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Fun with data

When all is said and done with the IDPA match, all the scores are tallied up and put in to a giant spreadsheet that gets put up in various places. Being the recreational statistician that I am, I always want to toy with the data, so this time I did.

So, for the first item, I took a number of different shooters’ scores and put them side-by-side on a good old stacked-bar graph to give a pretty good impression of where things went wrong:

I even managed to put the best shooter (David Bramble) right next to the worst (myself). Whoops. Anyways, I think this is actually a pretty good indicator of where things went wrong. Things just broke down on stages 3 and 4, and they were complex enough that my score was a real problem. On average, 2.3 times as long as the average shooter on a given stage, but on Stage 3, that jumped to 3.4 times the average time. That stage was when I really started figuring things out. And it shows. My times, relative to the average, improved significantly on the last two stages.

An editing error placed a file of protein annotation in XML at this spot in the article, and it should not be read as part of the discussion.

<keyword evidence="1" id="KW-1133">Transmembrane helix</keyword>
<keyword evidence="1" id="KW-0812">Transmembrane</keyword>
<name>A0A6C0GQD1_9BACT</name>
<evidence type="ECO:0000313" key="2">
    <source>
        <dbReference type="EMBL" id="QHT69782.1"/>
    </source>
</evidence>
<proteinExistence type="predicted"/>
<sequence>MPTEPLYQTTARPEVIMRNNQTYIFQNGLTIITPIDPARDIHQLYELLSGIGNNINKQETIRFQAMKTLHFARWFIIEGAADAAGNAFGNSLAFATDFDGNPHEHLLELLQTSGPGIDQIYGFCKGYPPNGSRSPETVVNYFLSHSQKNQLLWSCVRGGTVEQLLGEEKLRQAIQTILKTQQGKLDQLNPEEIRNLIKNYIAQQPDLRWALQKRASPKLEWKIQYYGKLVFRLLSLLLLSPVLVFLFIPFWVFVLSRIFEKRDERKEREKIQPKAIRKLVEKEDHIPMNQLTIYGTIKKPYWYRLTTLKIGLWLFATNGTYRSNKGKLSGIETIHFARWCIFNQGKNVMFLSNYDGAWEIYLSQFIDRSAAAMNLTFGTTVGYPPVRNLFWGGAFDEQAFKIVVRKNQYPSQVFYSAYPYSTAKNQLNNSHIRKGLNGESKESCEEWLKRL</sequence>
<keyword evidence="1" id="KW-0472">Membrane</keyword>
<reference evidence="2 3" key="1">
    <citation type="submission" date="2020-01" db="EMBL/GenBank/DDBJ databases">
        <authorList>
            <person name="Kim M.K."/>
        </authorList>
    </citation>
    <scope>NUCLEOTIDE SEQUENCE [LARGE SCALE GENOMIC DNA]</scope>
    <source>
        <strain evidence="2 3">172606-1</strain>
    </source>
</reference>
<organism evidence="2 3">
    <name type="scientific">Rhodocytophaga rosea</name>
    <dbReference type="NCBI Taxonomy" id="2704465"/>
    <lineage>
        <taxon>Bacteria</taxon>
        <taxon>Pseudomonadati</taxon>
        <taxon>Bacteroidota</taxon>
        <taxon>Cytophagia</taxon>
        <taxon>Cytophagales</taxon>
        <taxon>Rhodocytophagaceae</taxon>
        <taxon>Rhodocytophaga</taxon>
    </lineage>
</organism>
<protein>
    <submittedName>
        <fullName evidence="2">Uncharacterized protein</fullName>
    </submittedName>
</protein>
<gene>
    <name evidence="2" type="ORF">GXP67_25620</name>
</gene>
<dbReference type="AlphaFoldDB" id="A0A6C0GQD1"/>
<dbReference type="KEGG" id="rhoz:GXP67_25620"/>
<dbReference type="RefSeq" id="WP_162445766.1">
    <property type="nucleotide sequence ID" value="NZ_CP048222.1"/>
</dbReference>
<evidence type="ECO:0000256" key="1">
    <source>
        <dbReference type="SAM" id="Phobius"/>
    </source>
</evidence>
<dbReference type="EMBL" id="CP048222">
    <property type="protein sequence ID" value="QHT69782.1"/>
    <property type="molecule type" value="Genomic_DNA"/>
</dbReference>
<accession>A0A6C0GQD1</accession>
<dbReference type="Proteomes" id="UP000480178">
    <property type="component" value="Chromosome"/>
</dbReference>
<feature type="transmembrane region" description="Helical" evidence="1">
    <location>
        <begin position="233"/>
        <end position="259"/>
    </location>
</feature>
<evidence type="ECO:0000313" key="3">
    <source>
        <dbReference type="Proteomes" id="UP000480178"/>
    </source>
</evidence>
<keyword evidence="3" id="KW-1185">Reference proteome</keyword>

But the real question is: what happened to Brian on Stage 4? Well, a mixture of weapon malfunctions and hits on non-threats ended up giving him the worst overall score for that stage of anyone in the match, by far:

Name Overall 1 2 3 4 5 6
Brian Buczkowski 175.85 18.71 19.76 23.47 98.69 8.76 6.46
Average 124.15 19.28 23.62 32.76 30.694 10.19 7.58

He was consistently below average time on every stage but that one. So what happens if we find the ratio of his time versus average time on every other stage? Well, that number is .94, meaning that he was just a hair faster than average overall. (Looking at the stats, a dismal Stage 1 ruined that ratio which would otherwise be closer to .85.) So multiply the average Stage 4 time by .94, and we get the new Stage 4 time:

Name Overall 1 2 3 4 5 6
Brian Buczkowski 106.07 18.71 19.76 23.47 28.1 8.76 6.46
Average 124.15 19.28 23.62 32.76 30.694 10.19 7.58

Wow, that’s a heck of a difference. Eyeballing the list of overall times, that bumps him up from about 20th percentile to 60th (where 50th percentile is the average score).

I probably could have gotten more accurate answers if I remembered how to do normal distributions (i.e. not just using a simple average where a single outlier–me–can slant the outcome heavily). I’ll have to see if I can figure it out for next month. Until then, may your R-squareds be indistinguishable from 1.

Categories: Uncategorized
  1. Bob
    April 15, 2009 at 10:30 am

    Evidence from Google suggests that you are only the third person in the history of humanity to describe himself as a “recreational statistician.” I can’t say this fact surprises me.

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